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Electric Buses: Paving the Way Forward

TRC is helping our partners in the Midwest launch electric bus programs, in territories where diesel buses have long been the equipment of choice. We’re working with utilities, school districts and transit authorities to unlock the benefits of switching from fossil fuel models to next-generation emissions-free buses, with affordability as a top priority.

TRC is supporting utilities with long-term planning for school and municipal bus electrification.

TRC supports clients with energy efficiency and greenhouse gas reduction goals, including electric vehicle program development. In Kansas and Missouri, we’re partnering with the local utility Evergy to promote the adoption of clean school buses, and in Tennessee, we partnered with a regional utility to support the electrification of municipal transit buses for a large city.

Both programs have helped bring the benefits of electric buses to local communities – including improved air quality, lower greenhouse gas emissions, reduced noise pollution and reduced operating costs. Compared to their traditional diesel counterparts, electric buses offer numerous improvements:

  • Helping to combat climate change by significantly reducing carbon dioxide emissions;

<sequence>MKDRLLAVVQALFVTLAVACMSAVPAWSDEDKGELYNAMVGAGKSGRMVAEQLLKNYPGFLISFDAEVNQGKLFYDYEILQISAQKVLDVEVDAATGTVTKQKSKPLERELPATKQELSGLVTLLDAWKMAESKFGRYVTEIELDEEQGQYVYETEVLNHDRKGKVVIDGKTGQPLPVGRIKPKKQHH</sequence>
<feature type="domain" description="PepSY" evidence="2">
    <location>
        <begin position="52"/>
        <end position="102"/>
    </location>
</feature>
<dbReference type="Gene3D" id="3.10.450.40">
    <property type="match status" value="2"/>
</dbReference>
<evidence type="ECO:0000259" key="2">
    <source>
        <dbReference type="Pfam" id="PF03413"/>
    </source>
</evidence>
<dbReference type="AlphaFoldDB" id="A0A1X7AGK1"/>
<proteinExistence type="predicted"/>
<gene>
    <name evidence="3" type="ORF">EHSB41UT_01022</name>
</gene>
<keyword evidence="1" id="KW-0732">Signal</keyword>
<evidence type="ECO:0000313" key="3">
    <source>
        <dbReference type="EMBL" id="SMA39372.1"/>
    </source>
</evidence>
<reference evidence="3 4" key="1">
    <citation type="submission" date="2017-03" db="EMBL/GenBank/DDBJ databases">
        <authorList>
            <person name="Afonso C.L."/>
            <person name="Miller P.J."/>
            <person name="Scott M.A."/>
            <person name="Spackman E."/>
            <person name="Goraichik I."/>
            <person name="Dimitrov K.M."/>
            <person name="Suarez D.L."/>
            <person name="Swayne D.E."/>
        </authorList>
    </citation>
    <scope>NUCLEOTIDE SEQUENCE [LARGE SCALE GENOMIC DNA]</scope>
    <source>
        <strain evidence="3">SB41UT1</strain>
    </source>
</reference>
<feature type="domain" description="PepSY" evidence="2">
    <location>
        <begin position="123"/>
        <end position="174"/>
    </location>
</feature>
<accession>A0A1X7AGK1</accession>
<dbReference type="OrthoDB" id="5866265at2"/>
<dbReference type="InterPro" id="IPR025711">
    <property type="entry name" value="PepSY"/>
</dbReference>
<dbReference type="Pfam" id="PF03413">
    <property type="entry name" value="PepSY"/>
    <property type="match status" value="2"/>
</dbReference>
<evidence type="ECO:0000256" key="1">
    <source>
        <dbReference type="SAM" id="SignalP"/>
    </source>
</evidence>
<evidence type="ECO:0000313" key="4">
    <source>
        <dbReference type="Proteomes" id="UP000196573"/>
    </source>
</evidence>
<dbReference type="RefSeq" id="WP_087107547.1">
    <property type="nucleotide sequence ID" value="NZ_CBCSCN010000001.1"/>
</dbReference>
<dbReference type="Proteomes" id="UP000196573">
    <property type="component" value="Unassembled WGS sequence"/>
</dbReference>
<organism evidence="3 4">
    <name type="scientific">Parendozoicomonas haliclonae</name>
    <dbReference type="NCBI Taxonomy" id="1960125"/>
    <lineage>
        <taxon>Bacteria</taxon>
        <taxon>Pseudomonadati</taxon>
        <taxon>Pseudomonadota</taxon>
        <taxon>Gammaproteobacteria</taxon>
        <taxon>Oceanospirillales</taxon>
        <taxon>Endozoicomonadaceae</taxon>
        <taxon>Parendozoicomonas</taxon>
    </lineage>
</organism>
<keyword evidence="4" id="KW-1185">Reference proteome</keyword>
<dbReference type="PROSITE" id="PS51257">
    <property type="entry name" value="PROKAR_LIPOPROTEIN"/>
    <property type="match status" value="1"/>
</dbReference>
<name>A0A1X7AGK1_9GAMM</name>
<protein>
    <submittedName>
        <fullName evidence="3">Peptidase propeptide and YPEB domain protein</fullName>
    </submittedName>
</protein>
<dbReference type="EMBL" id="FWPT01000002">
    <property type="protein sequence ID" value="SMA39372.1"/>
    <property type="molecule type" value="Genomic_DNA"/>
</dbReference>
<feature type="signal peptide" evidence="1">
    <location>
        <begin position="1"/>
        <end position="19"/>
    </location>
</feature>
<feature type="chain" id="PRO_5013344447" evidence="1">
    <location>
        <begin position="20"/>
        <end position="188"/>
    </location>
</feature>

• Improving public health by reducing pollutants that affect both riders and communities served by buses;
  • Reducing maintenance and fuel costs over the lifetime of the equipment.

While the benefits of electric bus fleets are proven, some challenges remain to achieving widespread implementation, and TRC is working with our utility partners to overcome these barriers.

The Challenge: Limited Budgets

School districts, municipal transit authorities and other agencies often face limited budgets in serving their constituents, and this can be a barrier to purchasing electric buses. School superintendents and city transit managers, for example, make decisions on a daily basis for hundreds of students and thousands of public transit riders, with cost-effectiveness often the top priority.

Electric buses are drawing interest from managers of school and public transit fleets, because of proven environmental, cost and safety benefits – but the cost can be 2x compared to traditional diesel buses. Few school districts or municipalities can pay for this added cost, without access to funding to close the gap.